At the end of March, a group of hundreds of entrepreneurs, engineers and academics called for a six-month moratorium on research into artificial intelligence. “The past few months have seen AI labs locked in an uncontrolled race to develop and deploy ever more powerful digital brains, which no one – not even their creators – can reliably understand, predict or control,” they said. argues the signatories.
Among them, Steve Wozniak, co-founder of Apple, pleaded for a “responsible approach” to this technology. “Look at how many bad people come and harass us with spam, try to get our passwords, take over our accounts and ruin our lives. AI is an even more powerful tool, and it’s going to be used by these people for really bad purposes, and I hate to see technology used in this way,” he said in an interview with CNN.
In 2015, Mr Wozniak was behind a petition – with, among others, Elon Musk [le Pdg de SpaceX, de Tesla et de Twitter] and astrophysicist Stephen Hawking – to ban autonomous “killer robots”. “Artificial intelligence has reached a point where the deployment of such systems will be – physically, if not legally – feasible within years, not decades, and the stakes are high: autonomous weapons have been described as the third revolution in the techniques of war, after gunpowder and nuclear weapons”, had warned this text… which did not believe so well to say.
Indeed, three years later, the South Korean university KAIST was at the origin of a controversy for having opened a laboratory responsible for developing “killer robots” thanks to artificial intelligence.
However, some countries – such as France and the United States – have adopted “ethical” principles for the “responsible” use of artificial intelligence in military robotics. “Terminator will not parade on July 14”, had indeed launched Florence Parly, then Minister of the Armed Forces, in 2019. And to explain that “respect for international law, the maintenance of sufficient human control, and the permanence of command responsibility”, would be safeguards.
In the United States, the Pentagon has also adopted roughly identical rules, committing to using artificial intelligence only for “explicit and well-defined” uses and insisting on the need to be able to deactivate such systems in the event of malfunction.
At a time when we are talking about Loyal Wingman type drones [ailier fidèle] capable of accompanying fighter-bombers or even of artificial intelligence algorithm capable of delivering aerial combat or taking control of a “manned” aircraft, as was recently the case with the X-62A VISTA [Variable In-flight Simulation Test Aircraft] from the US Air Force Test Pilot School, are these ethical rules sufficient?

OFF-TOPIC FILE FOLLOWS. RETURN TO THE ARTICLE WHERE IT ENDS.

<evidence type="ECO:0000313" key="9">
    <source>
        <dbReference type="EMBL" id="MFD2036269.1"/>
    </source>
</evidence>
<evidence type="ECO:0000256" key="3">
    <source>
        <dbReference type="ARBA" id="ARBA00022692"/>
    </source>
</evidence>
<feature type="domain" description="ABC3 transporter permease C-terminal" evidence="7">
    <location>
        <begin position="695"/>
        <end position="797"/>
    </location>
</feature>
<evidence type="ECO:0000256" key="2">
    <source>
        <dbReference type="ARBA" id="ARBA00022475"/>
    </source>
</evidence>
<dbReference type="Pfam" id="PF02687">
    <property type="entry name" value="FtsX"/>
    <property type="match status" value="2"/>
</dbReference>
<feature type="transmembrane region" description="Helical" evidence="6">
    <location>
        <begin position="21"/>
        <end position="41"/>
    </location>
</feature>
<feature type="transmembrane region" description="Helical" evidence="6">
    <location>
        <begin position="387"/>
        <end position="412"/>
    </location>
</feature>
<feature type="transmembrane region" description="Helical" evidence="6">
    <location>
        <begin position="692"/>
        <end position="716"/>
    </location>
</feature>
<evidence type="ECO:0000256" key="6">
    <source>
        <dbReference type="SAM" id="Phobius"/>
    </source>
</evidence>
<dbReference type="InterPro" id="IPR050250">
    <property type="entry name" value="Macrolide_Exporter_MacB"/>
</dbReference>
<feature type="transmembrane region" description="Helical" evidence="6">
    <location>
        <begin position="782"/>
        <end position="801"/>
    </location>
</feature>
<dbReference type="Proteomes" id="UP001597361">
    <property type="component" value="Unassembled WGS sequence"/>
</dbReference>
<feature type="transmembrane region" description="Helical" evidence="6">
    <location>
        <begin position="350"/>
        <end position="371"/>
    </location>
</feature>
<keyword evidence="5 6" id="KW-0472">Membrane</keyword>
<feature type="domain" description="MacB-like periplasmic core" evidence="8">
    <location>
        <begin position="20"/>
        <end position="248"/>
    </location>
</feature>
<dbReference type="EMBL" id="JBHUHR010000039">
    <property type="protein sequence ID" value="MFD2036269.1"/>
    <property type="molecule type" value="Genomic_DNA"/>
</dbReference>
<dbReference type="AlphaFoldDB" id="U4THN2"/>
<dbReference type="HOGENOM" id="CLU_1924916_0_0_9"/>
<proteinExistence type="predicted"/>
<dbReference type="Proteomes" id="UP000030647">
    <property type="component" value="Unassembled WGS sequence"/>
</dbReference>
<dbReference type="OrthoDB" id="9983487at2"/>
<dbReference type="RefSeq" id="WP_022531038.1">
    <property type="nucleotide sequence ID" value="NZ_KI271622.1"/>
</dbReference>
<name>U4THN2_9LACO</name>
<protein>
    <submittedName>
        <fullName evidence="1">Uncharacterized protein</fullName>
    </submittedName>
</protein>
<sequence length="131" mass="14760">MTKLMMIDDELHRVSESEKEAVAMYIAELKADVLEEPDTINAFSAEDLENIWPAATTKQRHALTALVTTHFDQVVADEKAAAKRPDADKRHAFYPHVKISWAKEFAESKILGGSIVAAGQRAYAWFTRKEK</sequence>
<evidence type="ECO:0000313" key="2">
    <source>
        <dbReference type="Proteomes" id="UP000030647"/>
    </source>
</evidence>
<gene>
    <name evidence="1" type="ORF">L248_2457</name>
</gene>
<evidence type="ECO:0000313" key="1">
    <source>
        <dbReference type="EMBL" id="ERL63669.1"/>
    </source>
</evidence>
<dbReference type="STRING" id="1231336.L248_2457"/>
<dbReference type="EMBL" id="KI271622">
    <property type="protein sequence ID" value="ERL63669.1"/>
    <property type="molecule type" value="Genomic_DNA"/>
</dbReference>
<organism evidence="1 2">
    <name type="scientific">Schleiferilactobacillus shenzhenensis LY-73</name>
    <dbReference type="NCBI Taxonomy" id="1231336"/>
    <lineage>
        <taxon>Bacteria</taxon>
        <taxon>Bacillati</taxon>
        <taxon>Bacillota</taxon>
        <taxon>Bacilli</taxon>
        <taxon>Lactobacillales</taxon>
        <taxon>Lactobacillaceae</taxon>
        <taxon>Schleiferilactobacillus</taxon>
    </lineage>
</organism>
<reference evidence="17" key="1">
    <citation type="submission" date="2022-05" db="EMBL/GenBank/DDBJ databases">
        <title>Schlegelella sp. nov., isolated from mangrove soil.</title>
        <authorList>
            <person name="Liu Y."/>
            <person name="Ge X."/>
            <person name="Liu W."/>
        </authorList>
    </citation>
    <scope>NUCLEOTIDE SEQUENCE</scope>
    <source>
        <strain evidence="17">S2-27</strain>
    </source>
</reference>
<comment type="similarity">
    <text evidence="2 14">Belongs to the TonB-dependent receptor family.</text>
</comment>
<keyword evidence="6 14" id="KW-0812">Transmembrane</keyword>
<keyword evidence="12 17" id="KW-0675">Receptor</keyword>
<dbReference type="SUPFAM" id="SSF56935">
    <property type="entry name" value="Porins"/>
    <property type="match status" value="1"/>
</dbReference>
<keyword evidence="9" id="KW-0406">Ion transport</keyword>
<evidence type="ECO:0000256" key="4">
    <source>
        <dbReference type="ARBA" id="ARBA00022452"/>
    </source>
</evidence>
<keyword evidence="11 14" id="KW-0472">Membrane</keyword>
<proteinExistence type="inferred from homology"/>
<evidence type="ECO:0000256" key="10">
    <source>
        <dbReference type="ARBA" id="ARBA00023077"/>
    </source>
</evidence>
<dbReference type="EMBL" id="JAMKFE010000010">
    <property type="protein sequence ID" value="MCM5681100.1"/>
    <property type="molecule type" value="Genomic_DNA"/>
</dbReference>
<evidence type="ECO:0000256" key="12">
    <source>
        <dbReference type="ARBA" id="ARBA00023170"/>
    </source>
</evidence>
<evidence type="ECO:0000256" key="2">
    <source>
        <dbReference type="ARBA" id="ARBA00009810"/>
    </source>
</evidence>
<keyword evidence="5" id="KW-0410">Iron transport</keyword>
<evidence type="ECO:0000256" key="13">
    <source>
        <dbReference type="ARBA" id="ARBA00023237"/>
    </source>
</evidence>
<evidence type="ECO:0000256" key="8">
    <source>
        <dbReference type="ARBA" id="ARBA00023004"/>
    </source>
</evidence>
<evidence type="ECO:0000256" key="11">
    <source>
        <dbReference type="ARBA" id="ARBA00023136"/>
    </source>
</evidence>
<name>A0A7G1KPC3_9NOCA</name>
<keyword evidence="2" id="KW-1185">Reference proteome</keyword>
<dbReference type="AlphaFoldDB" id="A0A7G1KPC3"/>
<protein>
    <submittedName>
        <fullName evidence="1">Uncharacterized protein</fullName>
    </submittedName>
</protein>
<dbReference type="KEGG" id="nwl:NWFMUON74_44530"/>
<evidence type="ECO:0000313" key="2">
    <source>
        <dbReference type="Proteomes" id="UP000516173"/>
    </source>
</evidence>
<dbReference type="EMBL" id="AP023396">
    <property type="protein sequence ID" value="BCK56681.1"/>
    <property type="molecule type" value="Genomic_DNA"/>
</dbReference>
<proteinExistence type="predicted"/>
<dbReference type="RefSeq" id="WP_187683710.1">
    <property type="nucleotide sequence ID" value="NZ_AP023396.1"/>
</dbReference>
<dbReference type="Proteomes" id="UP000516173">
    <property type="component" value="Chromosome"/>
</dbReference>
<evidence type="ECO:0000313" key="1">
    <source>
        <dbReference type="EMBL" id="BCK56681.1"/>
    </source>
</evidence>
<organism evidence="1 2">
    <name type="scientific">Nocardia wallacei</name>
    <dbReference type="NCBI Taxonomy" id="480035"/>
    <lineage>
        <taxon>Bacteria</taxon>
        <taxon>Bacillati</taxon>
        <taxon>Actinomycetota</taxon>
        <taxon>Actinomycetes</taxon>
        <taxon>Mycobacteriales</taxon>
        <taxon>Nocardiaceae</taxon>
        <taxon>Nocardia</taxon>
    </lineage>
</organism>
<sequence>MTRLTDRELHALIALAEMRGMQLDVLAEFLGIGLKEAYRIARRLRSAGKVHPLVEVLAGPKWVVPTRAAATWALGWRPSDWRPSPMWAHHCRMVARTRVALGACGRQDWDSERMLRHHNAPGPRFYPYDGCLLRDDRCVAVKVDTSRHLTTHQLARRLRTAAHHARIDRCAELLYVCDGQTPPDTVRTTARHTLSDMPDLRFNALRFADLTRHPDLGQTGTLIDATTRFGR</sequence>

The question arises after Colonel Tucker “Cinco” Hamilton, a US Air Force test pilot, reported on a simulation before the Royal Aeronautical Society British.
So, he said, in a mock test at Eglin, a drone controlled by artificial intelligence was to destroy enemy air defense systems. [mission SEAD] with the agreement of its operator. However, over time, the algorithm concluded that the destruction of such systems was the “preferred option” and considered that the operator’s refusal to give the destruction order interfered with its “main mission”. Also, he turned against the latter.
“We were training him in simulation to identify and target surface-to-air threats. And the role of the operator was to validate their destruction. The system began to realize that even if it idenfied a threat, the human operator sometimes told it not to neutralize it, depriving it of points. So what did he do? He killed the operator because he was preventing him from accomplishing his objective,” Colonel Hamilton asserted.
Clearly, this algorithm has transgressed the three laws of robotics defined by the writer Isaac Asimov from… 1940. As a reminder, the first is that a robot cannot harm a human being and the second stipulates that it must obey orders, except when they conflict with the first law. Finally, the third specifies that he must ensure his protection within the limits of the two previous points.
Subsequently, the algorithm was modified with a directive prohibiting it from “killing” its operator. But, the officer continued, the drone destroyed the communication system the operator uses to communicate with him.
However, after Colonel Hamilton’s remarks were broadcast by the Royal Aeronautical Society, Department of the Air Force spokeswoman Ann Stefanek issued a denial.
The US Air Force “has not conducted such simulations with AI-controlled drones and remains committed to the ethical and responsible use of this technology,” Stefanek told Business Insider. “It appears that the colonel’s comments were taken out of context and intended to be anecdotal,” she added.